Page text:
A spike in drunken visits to Canberra’s two emergency departments has created a “phenomenal burden” for medical professionals
While the immediate harms associated with alcohol spike around Christmas and New Year, we typically start to see the longer-term impacts from late January, as people who have relapsed or experienced significant harms start seeking treatment following what, for many, is a very difficult time of year.
The central aim of Swedish drug policy is to create a drug-free society. To achieve this aim, the country has adopted a punitive, enforcement-led approach to drugs. It is this approach, some have argued, that is responsible for Sweden’s historically low levels of drug use. This apparent success of the Swedish model is therefore often presented as an argument against drug policy reforms such as decriminalisation and legal regulation.
See also the related piece by Richard Branson on his participation at a Swedish Drug Users' Union event: http://sco.lt/6scoIz
University of Michigan's Monitoring the Future study, now in its 40th year, surveys 40,000 to 50,000 students in 8th, 10th and 12th grade about their use of alcohol, legal and illegal drugs and cigarettes.
Tasmanian prisoners are hiding and trafficking medication, sources and documents reveal.
One of the inevitable consequences of prohibition and another indicator of why law-enforcement-only approaches are insufficient to address the complexities of AOD dependence. Where there is demand for psychoactive medications (particularly in environments like prisons), diversion is always going to occur.
Funding for an Indigenous drug and alcohol rehabilitation unit in the South Australian outback could run out before the centre even opens. The clinic is meant to be operating out of an old detention centre. A year after the tender was awarded the Federal Government still hasn't handed over the keys for the centre. There's a desperate need for the clinic, but funding has only been allocated until mid next year and there are fears it won't open by then.
Stimulants use such as cocaine and amphetamine is associated with a nearly two-fold greater likelihood of suicidal behaviour amongst people who inject drugs, say researchers at the University of Montreal and the CHUM Research Centre.
Study finds suicide attempts most common amongst people who inject.
People with sight loss are more likely than their sighted peers to abstain from drinking alcohol. Analysis of two UK datasets showed that they are also more likely to drink fewer units of alcohol per week.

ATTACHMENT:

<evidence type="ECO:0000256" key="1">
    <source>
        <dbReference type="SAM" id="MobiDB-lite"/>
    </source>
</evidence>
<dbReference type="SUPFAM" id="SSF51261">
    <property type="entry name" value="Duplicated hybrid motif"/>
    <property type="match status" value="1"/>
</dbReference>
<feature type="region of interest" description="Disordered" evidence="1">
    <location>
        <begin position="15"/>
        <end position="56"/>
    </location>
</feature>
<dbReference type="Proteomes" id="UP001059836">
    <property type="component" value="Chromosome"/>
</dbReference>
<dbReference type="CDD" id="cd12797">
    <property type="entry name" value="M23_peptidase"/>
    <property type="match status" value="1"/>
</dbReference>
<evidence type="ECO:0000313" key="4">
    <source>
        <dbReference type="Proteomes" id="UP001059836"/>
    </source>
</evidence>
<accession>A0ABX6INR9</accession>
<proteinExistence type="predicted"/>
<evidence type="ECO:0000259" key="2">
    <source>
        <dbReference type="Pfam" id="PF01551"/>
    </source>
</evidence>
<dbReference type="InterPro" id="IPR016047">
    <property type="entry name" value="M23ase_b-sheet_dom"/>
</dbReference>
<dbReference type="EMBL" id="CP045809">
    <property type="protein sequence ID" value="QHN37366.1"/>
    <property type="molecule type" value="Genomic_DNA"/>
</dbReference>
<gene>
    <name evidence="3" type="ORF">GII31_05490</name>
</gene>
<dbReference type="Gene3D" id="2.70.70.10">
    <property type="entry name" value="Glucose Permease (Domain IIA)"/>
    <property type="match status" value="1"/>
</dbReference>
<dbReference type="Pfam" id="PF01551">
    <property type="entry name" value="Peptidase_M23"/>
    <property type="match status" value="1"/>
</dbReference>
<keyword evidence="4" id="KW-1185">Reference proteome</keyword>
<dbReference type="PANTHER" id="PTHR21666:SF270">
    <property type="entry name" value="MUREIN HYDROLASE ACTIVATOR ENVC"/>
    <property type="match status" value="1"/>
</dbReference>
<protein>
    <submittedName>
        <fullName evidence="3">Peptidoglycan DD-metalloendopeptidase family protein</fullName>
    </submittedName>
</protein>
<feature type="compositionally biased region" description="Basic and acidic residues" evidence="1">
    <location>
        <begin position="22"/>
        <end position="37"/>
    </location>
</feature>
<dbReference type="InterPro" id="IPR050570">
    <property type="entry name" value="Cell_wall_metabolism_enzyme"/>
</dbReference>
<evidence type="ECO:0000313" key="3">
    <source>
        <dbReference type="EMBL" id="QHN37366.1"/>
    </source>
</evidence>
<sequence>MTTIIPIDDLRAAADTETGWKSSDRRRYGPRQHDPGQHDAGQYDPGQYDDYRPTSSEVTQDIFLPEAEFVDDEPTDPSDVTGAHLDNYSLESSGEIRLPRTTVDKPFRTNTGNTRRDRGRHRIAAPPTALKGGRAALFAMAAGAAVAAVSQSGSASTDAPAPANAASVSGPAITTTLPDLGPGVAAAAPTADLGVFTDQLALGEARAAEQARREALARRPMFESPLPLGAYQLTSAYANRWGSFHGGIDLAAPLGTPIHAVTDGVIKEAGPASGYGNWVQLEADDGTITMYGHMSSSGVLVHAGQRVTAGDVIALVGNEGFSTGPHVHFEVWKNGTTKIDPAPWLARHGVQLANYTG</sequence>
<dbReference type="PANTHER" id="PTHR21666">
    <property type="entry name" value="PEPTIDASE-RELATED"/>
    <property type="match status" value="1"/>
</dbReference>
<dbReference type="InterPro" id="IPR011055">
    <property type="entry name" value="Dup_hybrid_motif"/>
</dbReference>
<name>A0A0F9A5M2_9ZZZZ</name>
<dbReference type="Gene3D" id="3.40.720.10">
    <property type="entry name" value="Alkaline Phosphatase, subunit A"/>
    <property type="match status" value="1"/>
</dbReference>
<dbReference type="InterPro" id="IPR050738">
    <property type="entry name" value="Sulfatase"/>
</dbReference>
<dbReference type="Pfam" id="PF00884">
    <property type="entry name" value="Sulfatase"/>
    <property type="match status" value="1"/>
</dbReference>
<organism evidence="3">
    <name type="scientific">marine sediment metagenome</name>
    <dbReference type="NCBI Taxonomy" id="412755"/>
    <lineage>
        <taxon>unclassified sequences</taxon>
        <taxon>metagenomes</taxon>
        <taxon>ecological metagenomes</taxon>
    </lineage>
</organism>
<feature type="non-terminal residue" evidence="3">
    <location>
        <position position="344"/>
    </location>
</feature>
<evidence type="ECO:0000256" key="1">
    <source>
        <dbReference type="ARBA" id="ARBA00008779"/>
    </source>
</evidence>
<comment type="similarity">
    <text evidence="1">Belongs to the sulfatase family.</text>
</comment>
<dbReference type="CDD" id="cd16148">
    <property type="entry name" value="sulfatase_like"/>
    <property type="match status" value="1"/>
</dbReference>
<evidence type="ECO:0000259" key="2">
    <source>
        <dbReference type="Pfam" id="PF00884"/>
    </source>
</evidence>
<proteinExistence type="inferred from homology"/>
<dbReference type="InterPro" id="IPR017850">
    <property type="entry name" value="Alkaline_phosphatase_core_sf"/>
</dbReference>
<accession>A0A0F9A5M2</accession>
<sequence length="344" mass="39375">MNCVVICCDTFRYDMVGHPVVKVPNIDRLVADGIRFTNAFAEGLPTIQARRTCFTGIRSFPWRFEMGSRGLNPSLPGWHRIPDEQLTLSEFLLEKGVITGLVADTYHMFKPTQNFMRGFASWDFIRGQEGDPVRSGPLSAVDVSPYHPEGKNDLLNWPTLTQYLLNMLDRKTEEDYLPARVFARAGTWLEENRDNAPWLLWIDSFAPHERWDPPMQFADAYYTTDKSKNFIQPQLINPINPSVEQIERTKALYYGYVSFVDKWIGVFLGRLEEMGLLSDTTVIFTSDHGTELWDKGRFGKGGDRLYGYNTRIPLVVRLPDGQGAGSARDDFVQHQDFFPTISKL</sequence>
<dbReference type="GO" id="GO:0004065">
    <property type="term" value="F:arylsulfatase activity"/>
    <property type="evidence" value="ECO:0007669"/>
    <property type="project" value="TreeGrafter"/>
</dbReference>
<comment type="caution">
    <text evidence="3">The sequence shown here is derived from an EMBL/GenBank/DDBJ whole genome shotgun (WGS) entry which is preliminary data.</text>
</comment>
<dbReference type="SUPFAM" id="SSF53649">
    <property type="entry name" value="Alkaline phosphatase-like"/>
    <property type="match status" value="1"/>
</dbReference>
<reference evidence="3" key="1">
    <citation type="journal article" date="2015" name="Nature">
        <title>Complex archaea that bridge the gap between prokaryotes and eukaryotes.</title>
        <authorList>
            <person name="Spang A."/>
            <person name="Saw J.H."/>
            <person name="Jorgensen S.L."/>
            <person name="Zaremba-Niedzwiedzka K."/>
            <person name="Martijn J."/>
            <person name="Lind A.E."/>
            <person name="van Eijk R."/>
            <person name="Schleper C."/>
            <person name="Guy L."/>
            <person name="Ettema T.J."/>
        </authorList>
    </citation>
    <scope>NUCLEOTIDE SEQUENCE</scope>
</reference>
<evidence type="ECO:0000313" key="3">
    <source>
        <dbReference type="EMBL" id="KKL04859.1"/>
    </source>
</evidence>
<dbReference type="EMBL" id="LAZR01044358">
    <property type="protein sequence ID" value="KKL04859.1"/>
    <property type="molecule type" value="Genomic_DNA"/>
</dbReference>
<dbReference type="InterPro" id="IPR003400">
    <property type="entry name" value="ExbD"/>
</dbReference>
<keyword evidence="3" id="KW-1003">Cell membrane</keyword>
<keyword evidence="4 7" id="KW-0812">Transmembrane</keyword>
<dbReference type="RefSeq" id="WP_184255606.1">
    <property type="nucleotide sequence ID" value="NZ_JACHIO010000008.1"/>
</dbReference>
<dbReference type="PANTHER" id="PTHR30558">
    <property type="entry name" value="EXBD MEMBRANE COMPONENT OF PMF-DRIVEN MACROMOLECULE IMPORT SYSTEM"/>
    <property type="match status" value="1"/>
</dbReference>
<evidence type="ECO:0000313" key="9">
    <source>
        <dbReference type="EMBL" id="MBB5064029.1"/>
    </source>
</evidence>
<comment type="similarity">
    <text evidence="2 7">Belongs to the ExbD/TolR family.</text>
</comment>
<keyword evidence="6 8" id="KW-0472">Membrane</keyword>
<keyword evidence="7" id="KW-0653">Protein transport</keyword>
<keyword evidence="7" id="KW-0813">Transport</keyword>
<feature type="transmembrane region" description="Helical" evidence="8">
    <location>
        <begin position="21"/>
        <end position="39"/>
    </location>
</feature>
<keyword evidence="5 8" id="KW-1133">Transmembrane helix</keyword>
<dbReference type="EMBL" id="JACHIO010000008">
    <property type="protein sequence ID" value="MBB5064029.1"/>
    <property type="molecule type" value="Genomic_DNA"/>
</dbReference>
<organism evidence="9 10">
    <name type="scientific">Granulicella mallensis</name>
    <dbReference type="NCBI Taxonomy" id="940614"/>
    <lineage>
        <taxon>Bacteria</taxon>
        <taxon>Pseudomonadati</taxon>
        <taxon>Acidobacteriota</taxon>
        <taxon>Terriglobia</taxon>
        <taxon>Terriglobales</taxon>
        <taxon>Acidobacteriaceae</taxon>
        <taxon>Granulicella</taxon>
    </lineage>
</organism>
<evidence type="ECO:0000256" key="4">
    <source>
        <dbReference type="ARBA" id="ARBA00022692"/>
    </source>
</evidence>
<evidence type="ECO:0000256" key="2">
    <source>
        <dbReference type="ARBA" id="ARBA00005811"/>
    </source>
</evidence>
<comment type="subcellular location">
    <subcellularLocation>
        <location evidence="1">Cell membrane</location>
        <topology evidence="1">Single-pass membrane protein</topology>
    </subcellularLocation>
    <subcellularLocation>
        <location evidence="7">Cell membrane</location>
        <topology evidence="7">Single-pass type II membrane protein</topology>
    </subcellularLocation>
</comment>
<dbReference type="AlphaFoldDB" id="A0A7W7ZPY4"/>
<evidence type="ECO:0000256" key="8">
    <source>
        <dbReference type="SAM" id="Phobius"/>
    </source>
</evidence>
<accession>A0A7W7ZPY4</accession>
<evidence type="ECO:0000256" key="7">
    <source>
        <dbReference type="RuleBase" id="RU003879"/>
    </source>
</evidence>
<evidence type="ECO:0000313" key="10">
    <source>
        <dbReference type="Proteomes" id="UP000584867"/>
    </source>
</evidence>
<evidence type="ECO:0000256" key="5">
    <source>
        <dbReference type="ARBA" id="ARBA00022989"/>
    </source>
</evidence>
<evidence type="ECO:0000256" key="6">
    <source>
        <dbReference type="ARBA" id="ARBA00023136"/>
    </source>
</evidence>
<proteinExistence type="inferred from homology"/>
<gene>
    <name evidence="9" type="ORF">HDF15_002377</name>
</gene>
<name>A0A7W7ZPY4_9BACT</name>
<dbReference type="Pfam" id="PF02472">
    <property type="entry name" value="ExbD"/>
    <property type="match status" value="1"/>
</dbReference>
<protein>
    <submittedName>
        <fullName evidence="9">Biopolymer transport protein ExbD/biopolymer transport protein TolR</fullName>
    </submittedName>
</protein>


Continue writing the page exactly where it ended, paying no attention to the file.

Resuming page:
An international review of the literature found very little evidence for substance use leading directly to sight loss.
Presumably, one contributing factor would be that people with sight loss recognise that they are at increased risk of harm when intoxicated.
The Abbott government is set to scrap 175 agencies to make budget savings, a measure unions fear could result in up to 9000 job cuts.
In addition to the ANCD/ANACAD changes announced earlier this week, it seems there was some other bad news for the Australian AOD sector. Federal cost-cutting will now include the axing of the National Indigenous Drug and Alcohol Committee. Thanks to Kate Conigrave and Luke Pearson for drawing it to our attention.
NORTHERN Territory police will patrol Katherine bottle shops in a bid to reduce alcohol-related violence.
Article cites People's Alcohol Acton Coalition's John Boffa on the de facto racial targetting of this approach and the ongoing support for a return of the Banned Drinkers Register (which included non-Aboriginal people).
Today, much of the important work of journalism is no longer being performed within the traditional institutions of journalism. So too, audience behaviour is changing. I know from the seismic shift that has occurred in my own news consumption habits. I now rarely visit media websites as a first port of call – receiving most news and content via links circulated on Twitter.
Nice piece on social journalism by Melissa Sweet, editor of the influential Croakey health blog (amongst other things), highlighting the potential for online health advocacy.
In 1998, South Carolina murderer Michael Anderson Godwin had his death sentence reduced to life in prison. It was ironic then, that he died by electrocution. Godwin was sitting on a metal toilet in his cell and attempting to fix the television when he bit down on a live wire. He later became the recipient of a Darwin Award – a posthumous accolade given to people who eliminate themselves from the gene pool in such an idiotic manner that their action ensures one less idiot will survive.
'...men and excessive alcohol is a bad combination which often results in injuries, probably a lot of these being due to increased risk-taking behaviour while under the influence.'
Social media such as Twitter and Facebook can be valuable in the fight against HIV in the United States, where research has demonstrated they can prompt high-risk populations to request at-home testing kits for the virus that causes AIDS, suggesting a way to potentially boost testing rates.
Study finds membership of targetted SM groups can double likelihood of people getting tested.
Researchers at Yale and Boston University and their Russian collaborators have found that occasional heroin use by HIV-positive patients may be particularly harmful to the immune system and worsens HIV disease, compared to persistent or no heroin use.
The findings are published in the journal AIDS and Behavior.